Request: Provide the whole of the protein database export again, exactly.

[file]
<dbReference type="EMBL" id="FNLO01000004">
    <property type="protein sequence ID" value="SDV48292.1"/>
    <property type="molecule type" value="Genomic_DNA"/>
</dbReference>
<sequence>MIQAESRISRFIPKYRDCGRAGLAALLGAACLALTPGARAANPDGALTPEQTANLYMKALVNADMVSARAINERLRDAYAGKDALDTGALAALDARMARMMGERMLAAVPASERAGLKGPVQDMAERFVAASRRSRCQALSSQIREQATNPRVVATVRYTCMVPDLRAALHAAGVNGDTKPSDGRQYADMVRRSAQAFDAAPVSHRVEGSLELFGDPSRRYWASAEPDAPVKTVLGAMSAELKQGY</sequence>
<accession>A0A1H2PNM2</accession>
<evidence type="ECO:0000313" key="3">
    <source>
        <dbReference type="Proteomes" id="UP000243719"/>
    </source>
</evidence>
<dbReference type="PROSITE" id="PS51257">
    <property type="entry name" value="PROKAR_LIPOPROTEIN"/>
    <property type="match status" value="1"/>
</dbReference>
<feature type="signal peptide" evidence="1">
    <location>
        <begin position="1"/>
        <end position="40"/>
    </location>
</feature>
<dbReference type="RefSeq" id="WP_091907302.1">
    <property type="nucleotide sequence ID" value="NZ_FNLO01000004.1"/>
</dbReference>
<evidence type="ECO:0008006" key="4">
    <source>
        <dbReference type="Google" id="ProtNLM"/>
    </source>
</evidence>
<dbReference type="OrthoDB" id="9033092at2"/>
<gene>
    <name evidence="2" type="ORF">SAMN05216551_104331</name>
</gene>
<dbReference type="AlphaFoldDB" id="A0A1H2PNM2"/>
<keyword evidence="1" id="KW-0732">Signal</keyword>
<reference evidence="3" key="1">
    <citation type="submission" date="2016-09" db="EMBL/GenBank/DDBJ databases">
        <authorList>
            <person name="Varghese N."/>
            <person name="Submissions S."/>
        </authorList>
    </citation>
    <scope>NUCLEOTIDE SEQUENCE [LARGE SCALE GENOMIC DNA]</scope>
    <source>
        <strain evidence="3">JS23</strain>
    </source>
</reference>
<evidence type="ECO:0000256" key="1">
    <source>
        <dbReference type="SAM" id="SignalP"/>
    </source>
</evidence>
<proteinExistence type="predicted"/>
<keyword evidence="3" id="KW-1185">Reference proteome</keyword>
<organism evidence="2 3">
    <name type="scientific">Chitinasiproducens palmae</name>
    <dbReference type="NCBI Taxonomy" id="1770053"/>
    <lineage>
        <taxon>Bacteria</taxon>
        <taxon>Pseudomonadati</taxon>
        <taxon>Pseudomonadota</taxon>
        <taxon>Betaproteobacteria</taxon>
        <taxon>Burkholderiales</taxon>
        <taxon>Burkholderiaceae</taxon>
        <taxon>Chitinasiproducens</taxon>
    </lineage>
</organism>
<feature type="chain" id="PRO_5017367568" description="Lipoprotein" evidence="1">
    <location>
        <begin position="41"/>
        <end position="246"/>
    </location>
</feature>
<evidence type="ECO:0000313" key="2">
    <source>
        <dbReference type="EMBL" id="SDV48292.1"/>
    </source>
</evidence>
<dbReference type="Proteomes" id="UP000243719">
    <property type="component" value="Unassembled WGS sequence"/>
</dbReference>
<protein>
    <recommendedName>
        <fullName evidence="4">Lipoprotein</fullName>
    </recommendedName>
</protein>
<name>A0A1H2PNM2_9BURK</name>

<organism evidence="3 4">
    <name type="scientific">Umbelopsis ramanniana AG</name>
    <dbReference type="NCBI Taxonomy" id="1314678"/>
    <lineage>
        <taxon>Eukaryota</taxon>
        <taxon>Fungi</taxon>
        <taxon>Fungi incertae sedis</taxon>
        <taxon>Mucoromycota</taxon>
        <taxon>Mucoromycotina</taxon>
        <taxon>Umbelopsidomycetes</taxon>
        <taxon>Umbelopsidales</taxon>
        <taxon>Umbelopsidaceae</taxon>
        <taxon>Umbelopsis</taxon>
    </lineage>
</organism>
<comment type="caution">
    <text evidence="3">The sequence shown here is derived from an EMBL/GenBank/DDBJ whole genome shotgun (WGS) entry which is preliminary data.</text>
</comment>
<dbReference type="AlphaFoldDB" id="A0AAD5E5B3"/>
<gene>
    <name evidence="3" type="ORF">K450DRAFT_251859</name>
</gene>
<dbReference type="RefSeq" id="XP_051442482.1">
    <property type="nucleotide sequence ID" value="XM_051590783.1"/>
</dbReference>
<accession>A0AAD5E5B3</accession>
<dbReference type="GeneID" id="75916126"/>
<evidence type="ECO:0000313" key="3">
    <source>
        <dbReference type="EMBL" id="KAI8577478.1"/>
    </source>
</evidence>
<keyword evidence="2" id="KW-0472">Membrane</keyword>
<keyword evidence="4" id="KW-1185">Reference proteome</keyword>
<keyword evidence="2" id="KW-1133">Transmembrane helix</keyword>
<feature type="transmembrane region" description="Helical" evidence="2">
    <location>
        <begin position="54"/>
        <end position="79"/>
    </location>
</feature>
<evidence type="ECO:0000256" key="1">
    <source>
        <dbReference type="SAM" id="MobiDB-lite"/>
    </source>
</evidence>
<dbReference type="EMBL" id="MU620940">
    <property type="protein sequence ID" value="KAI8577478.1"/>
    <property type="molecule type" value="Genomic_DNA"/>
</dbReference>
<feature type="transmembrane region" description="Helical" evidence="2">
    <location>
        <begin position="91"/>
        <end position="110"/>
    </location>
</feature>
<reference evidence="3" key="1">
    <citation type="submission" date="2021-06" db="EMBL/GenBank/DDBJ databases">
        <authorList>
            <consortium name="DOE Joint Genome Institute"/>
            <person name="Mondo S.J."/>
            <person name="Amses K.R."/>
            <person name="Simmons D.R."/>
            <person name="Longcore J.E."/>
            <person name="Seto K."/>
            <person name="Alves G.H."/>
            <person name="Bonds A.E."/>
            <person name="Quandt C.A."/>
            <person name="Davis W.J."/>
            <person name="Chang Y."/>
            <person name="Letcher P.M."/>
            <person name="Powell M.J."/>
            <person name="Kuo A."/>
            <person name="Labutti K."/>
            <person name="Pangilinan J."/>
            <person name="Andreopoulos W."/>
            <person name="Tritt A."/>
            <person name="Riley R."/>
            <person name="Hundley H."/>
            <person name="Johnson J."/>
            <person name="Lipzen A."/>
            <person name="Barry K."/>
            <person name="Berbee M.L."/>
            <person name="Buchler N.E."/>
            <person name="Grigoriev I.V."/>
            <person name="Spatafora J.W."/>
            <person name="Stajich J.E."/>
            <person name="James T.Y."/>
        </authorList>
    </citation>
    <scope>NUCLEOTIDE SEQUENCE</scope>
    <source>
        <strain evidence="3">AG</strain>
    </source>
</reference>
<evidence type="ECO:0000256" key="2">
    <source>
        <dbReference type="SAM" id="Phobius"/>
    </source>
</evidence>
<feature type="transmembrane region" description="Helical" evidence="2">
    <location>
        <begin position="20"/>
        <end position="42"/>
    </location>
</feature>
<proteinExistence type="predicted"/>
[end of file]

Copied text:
<dbReference type="EMBL" id="FNLO01000004">
    <property type="protein sequence ID" value="SDV48292.1"/>
    <property type="molecule type" value="Genomic_DNA"/>
</dbReference>
<sequence>MIQAESRISRFIPKYRDCGRAGLAALLGAACLALTPGARAANPDGALTPEQTANLYMKALVNADMVSARAINERLRDAYAGKDALDTGALAALDARMARMMGERMLAAVPASERAGLKGPVQDMAERFVAASRRSRCQALSSQIREQATNPRVVATVRYTCMVPDLRAALHAAGVNGDTKPSDGRQYADMVRRSAQAFDAAPVSHRVEGSLELFGDPSRRYWASAEPDAPVKTVLGAMSAELKQGY</sequence>
<accession>A0A1H2PNM2</accession>
<evidence type="ECO:0000313" key="3">
    <source>
        <dbReference type="Proteomes" id="UP000243719"/>
    </source>
</evidence>
<dbReference type="PROSITE" id="PS51257">
    <property type="entry name" value="PROKAR_LIPOPROTEIN"/>
    <property type="match status" value="1"/>
</dbReference>
<feature type="signal peptide" evidence="1">
    <location>
        <begin position="1"/>
        <end position="40"/>
    </location>
</feature>
<dbReference type="RefSeq" id="WP_091907302.1">
    <property type="nucleotide sequence ID" value="NZ_FNLO01000004.1"/>
</dbReference>
<evidence type="ECO:0008006" key="4">
    <source>
        <dbReference type="Google" id="ProtNLM"/>
    </source>
</evidence>
<dbReference type="OrthoDB" id="9033092at2"/>
<gene>
    <name evidence="2" type="ORF">SAMN05216551_104331</name>
</gene>
<dbReference type="AlphaFoldDB" id="A0A1H2PNM2"/>
<keyword evidence="1" id="KW-0732">Signal</keyword>
<reference evidence="3" key="1">
    <citation type="submission" date="2016-09" db="EMBL/GenBank/DDBJ databases">
        <authorList>
            <person name="Varghese N."/>
            <person name="Submissions S."/>
        </authorList>
    </citation>
    <scope>NUCLEOTIDE SEQUENCE [LARGE SCALE GENOMIC DNA]</scope>
    <source>
        <strain evidence="3">JS23</strain>
    </source>
</reference>
<evidence type="ECO:0000256" key="1">
    <source>
        <dbReference type="SAM" id="SignalP"/>
    </source>
</evidence>
<proteinExistence type="predicted"/>
<keyword evidence="3" id="KW-1185">Reference proteome</keyword>
<organism evidence="2 3">
    <name type="scientific">Chitinasiproducens palmae</name>
    <dbReference type="NCBI Taxonomy" id="1770053"/>
    <lineage>
        <taxon>Bacteria</taxon>
        <taxon>Pseudomonadati</taxon>
        <taxon>Pseudomonadota</taxon>
        <taxon>Betaproteobacteria</taxon>
        <taxon>Burkholderiales</taxon>
        <taxon>Burkholderiaceae</taxon>
        <taxon>Chitinasiproducens</taxon>
    </lineage>
</organism>
<feature type="chain" id="PRO_5017367568" description="Lipoprotein" evidence="1">
    <location>
        <begin position="41"/>
        <end position="246"/>
    </location>
</feature>
<evidence type="ECO:0000313" key="2">
    <source>
        <dbReference type="EMBL" id="SDV48292.1"/>
    </source>
</evidence>
<dbReference type="Proteomes" id="UP000243719">
    <property type="component" value="Unassembled WGS sequence"/>
</dbReference>
<protein>
    <recommendedName>
        <fullName evidence="4">Lipoprotein</fullName>
    </recommendedName>
</protein>
<name>A0A1H2PNM2_9BURK</name>

<organism evidence="3 4">
    <name type="scientific">Umbelopsis ramanniana AG</name>
    <dbReference type="NCBI Taxonomy" id="1314678"/>
    <lineage>
        <taxon>Eukaryota</taxon>
        <taxon>Fungi</taxon>
        <taxon>Fungi incertae sedis</taxon>
        <taxon>Mucoromycota</taxon>
        <taxon>Mucoromycotina</taxon>
        <taxon>Umbelopsidomycetes</taxon>
        <taxon>Umbelopsidales</taxon>
        <taxon>Umbelopsidaceae</taxon>
        <taxon>Umbelopsis</taxon>
    </lineage>
</organism>
<comment type="caution">
    <text evidence="3">The sequence shown here is derived from an EMBL/GenBank/DDBJ whole genome shotgun (WGS) entry which is preliminary data.</text>
</comment>
<dbReference type="AlphaFoldDB" id="A0AAD5E5B3"/>
<gene>
    <name evidence="3" type="ORF">K450DRAFT_251859</name>
</gene>
<dbReference type="RefSeq" id="XP_051442482.1">
    <property type="nucleotide sequence ID" value="XM_051590783.1"/>
</dbReference>
<accession>A0AAD5E5B3</accession>
<dbReference type="GeneID" id="75916126"/>
<evidence type="ECO:0000313" key="3">
    <source>
        <dbReference type="EMBL" id="KAI8577478.1"/>
    </source>
</evidence>
<keyword evidence="2" id="KW-0472">Membrane</keyword>
<keyword evidence="4" id="KW-1185">Reference proteome</keyword>
<keyword evidence="2" id="KW-1133">Transmembrane helix</keyword>
<feature type="transmembrane region" description="Helical" evidence="2">
    <location>
        <begin position="54"/>
        <end position="79"/>
    </location>
</feature>
<evidence type="ECO:0000256" key="1">
    <source>
        <dbReference type="SAM" id="MobiDB-lite"/>
    </source>
</evidence>
<dbReference type="EMBL" id="MU620940">
    <property type="protein sequence ID" value="KAI8577478.1"/>
    <property type="molecule type" value="Genomic_DNA"/>
</dbReference>
<feature type="transmembrane region" description="Helical" evidence="2">
    <location>
        <begin position="91"/>
        <end position="110"/>
    </location>
</feature>
<reference evidence="3" key="1">
    <citation type="submission" date="2021-06" db="EMBL/GenBank/DDBJ databases">
        <authorList>
            <consortium name="DOE Joint Genome Institute"/>
            <person name="Mondo S.J."/>
            <person name="Amses K.R."/>
            <person name="Simmons D.R."/>
            <person name="Longcore J.E."/>
            <person name="Seto K."/>
            <person name="Alves G.H."/>
            <person name="Bonds A.E."/>
            <person name="Quandt C.A."/>
            <person name="Davis W.J."/>
            <person name="Chang Y."/>
            <person name="Letcher P.M."/>
            <person name="Powell M.J."/>
            <person name="Kuo A."/>
            <person name="Labutti K."/>
            <person name="Pangilinan J."/>
            <person name="Andreopoulos W."/>
            <person name="Tritt A."/>
            <person name="Riley R."/>
            <person name="Hundley H."/>
            <person name="Johnson J."/>
            <person name="Lipzen A."/>
            <person name="Barry K."/>
            <person name="Berbee M.L."/>
            <person name="Buchler N.E."/>
            <person name="Grigoriev I.V."/>
            <person name="Spatafora J.W."/>
            <person name="Stajich J.E."/>
            <person name="James T.Y."/>
        </authorList>
    </citation>
    <scope>NUCLEOTIDE SEQUENCE</scope>
    <source>
        <strain evidence="3">AG</strain>
    </source>
</reference>
<evidence type="ECO:0000256" key="2">
    <source>
        <dbReference type="SAM" id="Phobius"/>
    </source>
</evidence>
<feature type="transmembrane region" description="Helical" evidence="2">
    <location>
        <begin position="20"/>
        <end position="42"/>
    </location>
</feature>
<proteinExistence type="predicted"/>